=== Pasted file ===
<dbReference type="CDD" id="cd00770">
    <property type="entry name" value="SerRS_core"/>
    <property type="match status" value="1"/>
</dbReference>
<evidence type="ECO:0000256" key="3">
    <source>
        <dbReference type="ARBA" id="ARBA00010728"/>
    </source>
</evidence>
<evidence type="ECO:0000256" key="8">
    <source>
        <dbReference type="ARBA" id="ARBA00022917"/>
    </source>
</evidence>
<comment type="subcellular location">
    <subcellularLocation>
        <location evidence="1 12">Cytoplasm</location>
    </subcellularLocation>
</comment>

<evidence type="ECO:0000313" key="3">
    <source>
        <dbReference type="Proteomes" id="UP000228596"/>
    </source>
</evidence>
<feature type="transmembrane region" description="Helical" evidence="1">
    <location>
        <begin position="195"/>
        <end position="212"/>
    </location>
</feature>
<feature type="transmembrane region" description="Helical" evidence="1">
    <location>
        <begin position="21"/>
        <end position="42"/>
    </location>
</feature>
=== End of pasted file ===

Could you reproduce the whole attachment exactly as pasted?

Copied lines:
<dbReference type="CDD" id="cd00770">
    <property type="entry name" value="SerRS_core"/>
    <property type="match status" value="1"/>
</dbReference>
<evidence type="ECO:0000256" key="3">
    <source>
        <dbReference type="ARBA" id="ARBA00010728"/>
    </source>
</evidence>
<evidence type="ECO:0000256" key="8">
    <source>
        <dbReference type="ARBA" id="ARBA00022917"/>
    </source>
</evidence>
<comment type="subcellular location">
    <subcellularLocation>
        <location evidence="1 12">Cytoplasm</location>
    </subcellularLocation>
</comment>

<evidence type="ECO:0000313" key="3">
    <source>
        <dbReference type="Proteomes" id="UP000228596"/>
    </source>
</evidence>
<feature type="transmembrane region" description="Helical" evidence="1">
    <location>
        <begin position="195"/>
        <end position="212"/>
    </location>
</feature>
<feature type="transmembrane region" description="Helical" evidence="1">
    <location>
        <begin position="21"/>
        <end position="42"/>
    </location>
</feature>